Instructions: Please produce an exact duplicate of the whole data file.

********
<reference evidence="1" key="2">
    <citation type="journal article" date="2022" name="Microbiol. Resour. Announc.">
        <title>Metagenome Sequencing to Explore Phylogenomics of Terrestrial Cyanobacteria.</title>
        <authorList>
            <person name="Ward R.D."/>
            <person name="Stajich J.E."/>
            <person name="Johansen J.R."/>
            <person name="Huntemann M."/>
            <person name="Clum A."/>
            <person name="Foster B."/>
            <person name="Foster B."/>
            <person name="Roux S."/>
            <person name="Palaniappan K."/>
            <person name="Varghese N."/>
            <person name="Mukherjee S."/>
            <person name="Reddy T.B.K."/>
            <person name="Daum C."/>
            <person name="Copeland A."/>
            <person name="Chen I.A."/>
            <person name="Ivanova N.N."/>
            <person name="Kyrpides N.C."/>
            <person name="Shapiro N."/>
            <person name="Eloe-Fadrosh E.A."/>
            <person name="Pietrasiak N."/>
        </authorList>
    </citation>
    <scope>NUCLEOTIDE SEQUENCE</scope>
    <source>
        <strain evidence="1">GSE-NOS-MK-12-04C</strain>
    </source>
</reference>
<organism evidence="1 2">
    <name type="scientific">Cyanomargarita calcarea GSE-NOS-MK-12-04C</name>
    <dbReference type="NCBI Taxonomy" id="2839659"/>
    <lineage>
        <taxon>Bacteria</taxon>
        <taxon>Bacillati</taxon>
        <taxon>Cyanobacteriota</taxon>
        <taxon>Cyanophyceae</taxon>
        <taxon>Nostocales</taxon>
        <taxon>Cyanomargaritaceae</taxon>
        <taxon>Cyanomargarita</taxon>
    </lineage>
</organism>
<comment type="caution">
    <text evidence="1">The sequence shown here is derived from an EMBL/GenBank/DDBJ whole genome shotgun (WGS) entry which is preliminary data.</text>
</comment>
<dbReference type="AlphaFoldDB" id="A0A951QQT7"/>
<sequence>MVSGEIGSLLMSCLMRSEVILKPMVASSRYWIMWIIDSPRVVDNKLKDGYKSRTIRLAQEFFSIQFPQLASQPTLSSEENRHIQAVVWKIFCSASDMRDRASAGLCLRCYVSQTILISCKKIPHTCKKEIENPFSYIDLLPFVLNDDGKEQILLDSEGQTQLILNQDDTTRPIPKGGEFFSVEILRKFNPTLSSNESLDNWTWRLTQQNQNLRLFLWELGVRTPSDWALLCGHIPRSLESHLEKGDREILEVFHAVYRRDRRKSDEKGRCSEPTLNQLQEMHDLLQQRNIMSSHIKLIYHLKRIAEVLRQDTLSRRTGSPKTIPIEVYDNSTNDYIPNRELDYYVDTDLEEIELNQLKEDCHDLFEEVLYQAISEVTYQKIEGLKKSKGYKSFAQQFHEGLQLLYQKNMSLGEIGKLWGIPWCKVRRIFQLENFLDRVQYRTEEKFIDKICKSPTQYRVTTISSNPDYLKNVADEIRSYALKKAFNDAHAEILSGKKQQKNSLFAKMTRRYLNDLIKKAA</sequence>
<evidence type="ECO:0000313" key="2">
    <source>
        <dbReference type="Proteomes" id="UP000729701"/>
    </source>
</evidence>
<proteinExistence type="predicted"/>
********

<reference evidence="1" key="2">
    <citation type="journal article" date="2022" name="Microbiol. Resour. Announc.">
        <title>Metagenome Sequencing to Explore Phylogenomics of Terrestrial Cyanobacteria.</title>
        <authorList>
            <person name="Ward R.D."/>
            <person name="Stajich J.E."/>
            <person name="Johansen J.R."/>
            <person name="Huntemann M."/>
            <person name="Clum A."/>
            <person name="Foster B."/>
            <person name="Foster B."/>
            <person name="Roux S."/>
            <person name="Palaniappan K."/>
            <person name="Varghese N."/>
            <person name="Mukherjee S."/>
            <person name="Reddy T.B.K."/>
            <person name="Daum C."/>
            <person name="Copeland A."/>
            <person name="Chen I.A."/>
            <person name="Ivanova N.N."/>
            <person name="Kyrpides N.C."/>
            <person name="Shapiro N."/>
            <person name="Eloe-Fadrosh E.A."/>
            <person name="Pietrasiak N."/>
        </authorList>
    </citation>
    <scope>NUCLEOTIDE SEQUENCE</scope>
    <source>
        <strain evidence="1">GSE-NOS-MK-12-04C</strain>
    </source>
</reference>
<organism evidence="1 2">
    <name type="scientific">Cyanomargarita calcarea GSE-NOS-MK-12-04C</name>
    <dbReference type="NCBI Taxonomy" id="2839659"/>
    <lineage>
        <taxon>Bacteria</taxon>
        <taxon>Bacillati</taxon>
        <taxon>Cyanobacteriota</taxon>
        <taxon>Cyanophyceae</taxon>
        <taxon>Nostocales</taxon>
        <taxon>Cyanomargaritaceae</taxon>
        <taxon>Cyanomargarita</taxon>
    </lineage>
</organism>
<comment type="caution">
    <text evidence="1">The sequence shown here is derived from an EMBL/GenBank/DDBJ whole genome shotgun (WGS) entry which is preliminary data.</text>
</comment>
<dbReference type="AlphaFoldDB" id="A0A951QQT7"/>
<sequence>MVSGEIGSLLMSCLMRSEVILKPMVASSRYWIMWIIDSPRVVDNKLKDGYKSRTIRLAQEFFSIQFPQLASQPTLSSEENRHIQAVVWKIFCSASDMRDRASAGLCLRCYVSQTILISCKKIPHTCKKEIENPFSYIDLLPFVLNDDGKEQILLDSEGQTQLILNQDDTTRPIPKGGEFFSVEILRKFNPTLSSNESLDNWTWRLTQQNQNLRLFLWELGVRTPSDWALLCGHIPRSLESHLEKGDREILEVFHAVYRRDRRKSDEKGRCSEPTLNQLQEMHDLLQQRNIMSSHIKLIYHLKRIAEVLRQDTLSRRTGSPKTIPIEVYDNSTNDYIPNRELDYYVDTDLEEIELNQLKEDCHDLFEEVLYQAISEVTYQKIEGLKKSKGYKSFAQQFHEGLQLLYQKNMSLGEIGKLWGIPWCKVRRIFQLENFLDRVQYRTEEKFIDKICKSPTQYRVTTISSNPDYLKNVADEIRSYALKKAFNDAHAEILSGKKQQKNSLFAKMTRRYLNDLIKKAA</sequence>
<evidence type="ECO:0000313" key="2">
    <source>
        <dbReference type="Proteomes" id="UP000729701"/>
    </source>
</evidence>
<proteinExistence type="predicted"/>